A BUCKET OF BLOOD
(director: Roger Corman; screenwriter: Charles B. Griffith; cinematographer: Jacques Marquette; editor: Anthony Carras; cast: Dick Miller (Walter Paisley), Barboura Morris (Carla), Anthony Carbone (Leonard), Julian Burton (Maxwell Brock), Ed Nelson (Art, Undercover Cop), Bert Convy (Lou, Undercover Cop), John Brinkley (Will, the hustler’s partner), Jhean Burton (Maolia), John Herman Shaner (Beatnik), Judy Bamber (Alice), Bruno VeSota (Art Collector), Lynn Storey (Sylvia), Myrtle Vail (Landlady,Mrs. Surchart), Paul Horn (Sax Player); Runtime: 66; American International; 1959)
“A true cult film delight from the 1950s made for all eras.”
Reviewed by Dennis Schwartz
This one is my favorite Roger Corman (“Little House of Horrors“) film–it’s cast with beatniks, artists, druggies, narcs, tourists, and folk singers hanging around a Greenwich Village coffeehouse called ‘The Yellow Door.’ It plays out as a horror comedy low-budget B-film that is a parody of the hipster art world and those who seek fame and fortune even though prestending to be hippies. Its satire cuts deeper into this bohemian world than most other films. Walter Paisley (Dick Miller) is a nerdy busboy living a lonely life idolizing the beat artists he encounters on the job, but is not talented enough to be an artist. He dreams of becoming a famous artist and marrying his dream girl Carla (Morris), who also works at the coffeehouse hangout. Listening to anti-establishment poet Maxwell Brock (Julian Burton) recite his bitter poem against materialism, Walter memorized every line and literally craves to follow in the poet’s footsteps.
When Walter’s landlady’s cat gets stuck in the wall of his apartment and the meows irritate him, he tries to get the cat out of the wall by digging it out with his kitchen knife. In the process he accidentally stabs it to death, but remembering Maxwell’s rant about creation not being a Graham cracker he pours clay over the cat and comes up with a gruesome statue. He entitles the realistic work “Dead Cat.” He gets the materialistic coffeehouse owner, Leonard (Carbone), to display it for his clientele. When Maxwell lauds the work for its realism, Walter receives instant popularity among the beatniks. Maolia (Jhean Burton), who hangs out at the coffeehouse, is so attracted to him for what he’s accomplished, that she lays some heroin on him. Unfortunately for Walter an undercover cop, Lou (Bert Convy), spots the exchange and goes to Walter’s pad to arrest him. Walter fearing the cop will shoot him, kills him when he bops him over the head with a frying pan. He becomes his next great work of art called simply “Murdered Man.”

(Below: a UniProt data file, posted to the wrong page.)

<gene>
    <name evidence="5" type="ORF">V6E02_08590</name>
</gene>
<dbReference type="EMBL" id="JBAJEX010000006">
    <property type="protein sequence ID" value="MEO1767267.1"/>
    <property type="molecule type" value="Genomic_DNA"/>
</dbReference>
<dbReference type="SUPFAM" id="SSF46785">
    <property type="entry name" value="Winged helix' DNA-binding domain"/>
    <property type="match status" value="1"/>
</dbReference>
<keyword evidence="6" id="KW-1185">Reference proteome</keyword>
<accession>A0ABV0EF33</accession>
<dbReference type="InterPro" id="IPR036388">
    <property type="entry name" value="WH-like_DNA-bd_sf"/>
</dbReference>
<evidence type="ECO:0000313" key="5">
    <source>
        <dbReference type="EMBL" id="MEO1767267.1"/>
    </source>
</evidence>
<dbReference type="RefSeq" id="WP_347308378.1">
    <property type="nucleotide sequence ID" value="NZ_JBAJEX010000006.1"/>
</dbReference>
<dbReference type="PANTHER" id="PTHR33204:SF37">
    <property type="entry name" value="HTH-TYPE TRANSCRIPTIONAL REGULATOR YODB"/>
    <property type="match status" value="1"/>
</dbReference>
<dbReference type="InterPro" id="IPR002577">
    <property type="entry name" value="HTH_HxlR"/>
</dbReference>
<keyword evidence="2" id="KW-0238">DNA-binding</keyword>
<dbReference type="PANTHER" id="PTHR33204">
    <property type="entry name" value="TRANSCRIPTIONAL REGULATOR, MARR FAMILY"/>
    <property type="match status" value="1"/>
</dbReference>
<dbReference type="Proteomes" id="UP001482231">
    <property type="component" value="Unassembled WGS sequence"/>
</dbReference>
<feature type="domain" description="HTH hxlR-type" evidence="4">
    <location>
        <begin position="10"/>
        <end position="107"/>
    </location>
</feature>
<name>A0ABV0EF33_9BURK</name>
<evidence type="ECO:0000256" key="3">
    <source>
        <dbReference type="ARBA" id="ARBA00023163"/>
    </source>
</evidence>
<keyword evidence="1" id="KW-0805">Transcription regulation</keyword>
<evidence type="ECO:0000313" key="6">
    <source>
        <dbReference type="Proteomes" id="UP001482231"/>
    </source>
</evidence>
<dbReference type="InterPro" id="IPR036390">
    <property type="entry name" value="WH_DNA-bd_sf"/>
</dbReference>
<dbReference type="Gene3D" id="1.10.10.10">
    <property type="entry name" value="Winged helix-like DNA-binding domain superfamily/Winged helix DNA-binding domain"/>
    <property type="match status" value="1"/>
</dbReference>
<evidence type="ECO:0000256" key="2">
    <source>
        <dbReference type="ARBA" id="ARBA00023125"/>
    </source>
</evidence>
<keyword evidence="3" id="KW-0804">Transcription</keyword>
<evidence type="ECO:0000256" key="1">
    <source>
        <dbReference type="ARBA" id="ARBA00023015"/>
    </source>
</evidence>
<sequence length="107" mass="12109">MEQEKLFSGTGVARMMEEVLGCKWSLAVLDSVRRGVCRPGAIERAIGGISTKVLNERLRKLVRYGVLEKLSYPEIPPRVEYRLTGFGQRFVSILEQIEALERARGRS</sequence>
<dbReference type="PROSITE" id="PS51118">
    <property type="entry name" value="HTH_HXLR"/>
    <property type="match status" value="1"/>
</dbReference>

Walter is discovered by Leonard as a murderer, but since collectors are willing to pay big bucks for such detailed realistic work–he doesn’t tell the cops. Instead, Walter continues getting new subjects until his few moments of fame come to a macabre end.
Charles B. Griffith provides the film with a witty script. Character actor Dick Miller gives an impressionable performance as our hero, as does his romantic interest Barboura Morris. Julian Burton as an Allen Ginsberg guru-type of poet, influencing the bohemian scene and setting the standards for their art, is forceful in his role. It’s a bloody black comedy that is gruesomely funny and because of its unsophisticated way of probing into the underground art world–it exudes a radiant charm, a true cult film delight from the 1950s made for all eras.
It might be of interest to note that the film was completed ahead of schedule, so Corman had the sets for another three days and used that time to make another classic low-budget cult film with the same theme called Little Shop of Horrors (also written by Charles B. Griffith).
REVIEWED ON 9/14/2001 GRADE: B + https://dennisschwartzreviews.com/